James Buchanan (1919-2013), Appreciations

James M. Buchanan Jr.Here a number of appreciations and memories of Jim Buchanan. Steve Horwitz has a good, concise summary of some of his intellectual contributions:

Buchanan’s work changed political economy in fundamental ways.  Thanks to him and his colleagues, three things are true:  No one who wishes to talk responsibly about politics can be ignorant of public choice theory. No one should ever invoke the language of market failure (including externalities) without having digested his work on government failure. And people who run around talking about the constitution better be able to understand something of his contributions to constitutional political economy.

I agree entirely with Robert Higg’s portrait:

I first encountered Jim when he came to Johns Hopkins to present a seminar paper while I was a graduate student there, in 1967, as I recall. He did not make a good impression on me then. His presentation, like all his work, was nontechnical, and Hopkins specialized in a much more formal, mathematical style of economic analysis. When Professor Bela Belassa asked him a technical question, Jim shrugged it off as if its answer didn’t matter much one way or the other. In the grad students’ minds, this attitude toward the very sorts of things we were agonizingly trying to master suggested that he was a lightweight. In this respect, we could scarcely have been more wrong.

Indeed, the hallmark of Buchanan’s work from beginning to end was a deep seriousness of purpose and procedure that not many economists have matched in the past century. Unlike the typical mainstream economist, Jim was never just fooling around, toying with a tweaked model or a trivial, throw-away idea. To a rare degree, he kept his eyes focused on the prize of true economic understanding.

…. He gave me a deeper understanding of the market process than anyone else had given me. He raised many worthwhile questions that I continue to ponder. He offered me a shining example of the economist as a serious thinker, not simply an idiot savant fooling with models.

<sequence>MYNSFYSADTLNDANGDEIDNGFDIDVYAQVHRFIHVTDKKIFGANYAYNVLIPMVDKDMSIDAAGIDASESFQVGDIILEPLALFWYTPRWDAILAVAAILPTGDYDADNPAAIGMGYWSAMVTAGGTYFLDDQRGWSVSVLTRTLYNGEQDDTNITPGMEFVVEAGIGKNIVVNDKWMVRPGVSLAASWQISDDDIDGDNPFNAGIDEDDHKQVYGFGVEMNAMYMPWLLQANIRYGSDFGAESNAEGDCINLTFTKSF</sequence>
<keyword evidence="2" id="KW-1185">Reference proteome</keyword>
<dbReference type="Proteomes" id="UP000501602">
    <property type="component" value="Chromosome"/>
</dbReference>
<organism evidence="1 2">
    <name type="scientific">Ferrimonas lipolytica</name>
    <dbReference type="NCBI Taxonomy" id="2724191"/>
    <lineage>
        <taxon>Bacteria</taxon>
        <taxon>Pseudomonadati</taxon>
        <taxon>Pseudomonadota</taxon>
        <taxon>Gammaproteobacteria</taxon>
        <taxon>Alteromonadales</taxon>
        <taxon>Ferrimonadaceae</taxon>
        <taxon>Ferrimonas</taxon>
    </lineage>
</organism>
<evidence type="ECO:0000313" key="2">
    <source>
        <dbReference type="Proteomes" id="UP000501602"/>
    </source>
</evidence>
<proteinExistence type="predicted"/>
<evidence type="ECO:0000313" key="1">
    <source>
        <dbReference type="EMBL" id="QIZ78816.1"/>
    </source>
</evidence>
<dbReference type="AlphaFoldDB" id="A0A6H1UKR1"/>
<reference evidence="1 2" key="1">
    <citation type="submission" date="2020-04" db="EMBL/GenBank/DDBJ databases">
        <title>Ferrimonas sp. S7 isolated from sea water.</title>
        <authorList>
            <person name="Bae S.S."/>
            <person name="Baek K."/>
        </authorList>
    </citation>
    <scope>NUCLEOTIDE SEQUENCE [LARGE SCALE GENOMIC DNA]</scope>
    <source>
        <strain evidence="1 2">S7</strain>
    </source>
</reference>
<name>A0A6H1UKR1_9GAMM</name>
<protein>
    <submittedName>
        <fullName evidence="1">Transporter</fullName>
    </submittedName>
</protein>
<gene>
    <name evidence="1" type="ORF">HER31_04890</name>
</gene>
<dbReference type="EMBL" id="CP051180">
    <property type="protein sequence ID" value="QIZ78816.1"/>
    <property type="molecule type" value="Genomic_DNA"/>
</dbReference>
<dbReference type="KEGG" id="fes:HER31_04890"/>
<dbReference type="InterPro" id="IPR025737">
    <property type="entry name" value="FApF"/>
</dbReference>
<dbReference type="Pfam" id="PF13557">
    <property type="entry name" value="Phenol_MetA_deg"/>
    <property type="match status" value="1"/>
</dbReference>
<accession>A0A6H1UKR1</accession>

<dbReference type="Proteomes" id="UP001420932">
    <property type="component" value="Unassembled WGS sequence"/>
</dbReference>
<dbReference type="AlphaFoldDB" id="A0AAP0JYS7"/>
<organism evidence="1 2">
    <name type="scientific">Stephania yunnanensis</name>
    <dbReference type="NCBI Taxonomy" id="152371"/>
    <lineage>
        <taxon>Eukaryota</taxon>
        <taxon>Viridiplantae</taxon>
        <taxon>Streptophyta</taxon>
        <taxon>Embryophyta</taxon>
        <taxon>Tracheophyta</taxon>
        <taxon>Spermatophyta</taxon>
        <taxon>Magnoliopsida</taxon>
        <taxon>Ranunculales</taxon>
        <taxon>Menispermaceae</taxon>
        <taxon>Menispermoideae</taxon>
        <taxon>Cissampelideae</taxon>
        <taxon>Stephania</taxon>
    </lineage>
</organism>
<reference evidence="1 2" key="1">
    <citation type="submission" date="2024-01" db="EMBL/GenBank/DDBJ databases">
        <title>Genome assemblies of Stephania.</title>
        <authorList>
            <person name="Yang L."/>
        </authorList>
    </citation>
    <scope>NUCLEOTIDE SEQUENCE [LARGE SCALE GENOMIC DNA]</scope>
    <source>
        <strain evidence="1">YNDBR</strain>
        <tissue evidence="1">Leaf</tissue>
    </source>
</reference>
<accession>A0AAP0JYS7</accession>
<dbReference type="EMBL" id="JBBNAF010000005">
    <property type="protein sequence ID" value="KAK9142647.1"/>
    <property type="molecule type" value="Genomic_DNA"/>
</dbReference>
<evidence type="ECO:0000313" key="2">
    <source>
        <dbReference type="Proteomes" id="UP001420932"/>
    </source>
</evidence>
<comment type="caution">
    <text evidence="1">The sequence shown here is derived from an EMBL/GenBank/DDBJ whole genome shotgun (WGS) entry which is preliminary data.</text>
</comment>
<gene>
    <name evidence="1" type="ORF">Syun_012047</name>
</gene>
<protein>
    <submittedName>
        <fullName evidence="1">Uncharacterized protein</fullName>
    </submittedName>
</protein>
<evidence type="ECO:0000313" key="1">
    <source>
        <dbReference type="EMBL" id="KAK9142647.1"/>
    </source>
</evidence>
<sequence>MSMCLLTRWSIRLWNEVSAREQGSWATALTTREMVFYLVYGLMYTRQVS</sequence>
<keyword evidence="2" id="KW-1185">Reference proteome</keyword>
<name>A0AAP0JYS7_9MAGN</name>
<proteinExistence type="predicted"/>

The NYTimes quotes Tyler:

Over the years since Dr. Buchanan won the Nobel, much of what he predicted has played out. Government is bigger than ever. Tax revenue has fallen far short of public programs’ needs. Public and private borrowing has become a way of life. Politicians still act in their own interests while espousing the public good, and national deficits have soared into the trillions.

In a commentary in The New York Times in March 2011, Tyler Cowen, an economics professor at George Mason, said his colleague Dr. Buchanan had accurately forecast that deficit spending for short-term gains would evolve into “a permanent disconnect” between government outlays and revenue.

“We end up institutionalizing irresponsibility in the federal government, the largest and most central institution in our society,” Dr. Cowen wrote. “As we fail to make progress on entitlement reform with each passing year, Professor Buchanan’s essentially moral critique of deficit spending looks more prophetic.”

Writing in the Wall Street Journal our colleague Don Boudreaux also points to Jim’s work on the true burden of the debt–stop the we owe it to ourselves madness!  Lars Christensen looks at one of Buchanan’s many interesting ideas, the brick standard for monetary policy. Randall Holcombe remembers his teacherThe Washington Post and Bloomberg offer useful commentaries as does political scientist Tim Groseclose.

Of course you should not ignore Buchanan’s own writings which spans more than 20 volumes, 10 of which are available online. Buchanan’s classic Politics without Romance offers a short introduction as does his Nobel lecture.

Buchanan’s Nobel lecture illustrates why, even today, many other economists don’t get Buchanan. While other economists are looking for “efficiency” and “optimality” in models Buchanan had a very different concept of welfare economics.

[Buchanan]…sought to bring all available scientific analysis to bear in helping to resolve the continuing question of social order: How can we live together in peace, prosperity, and harmony, while retaining our liberties as autonomous individuals who can, and must, create our own values?

On a personal note, I was fortunate to have Buchanan both as a teacher and as a colleague. He founded the Center for Study of Public Choice that today I direct.

Buchanan wrote not for the hour or the day but for the age and his influence will continue far into the long run.


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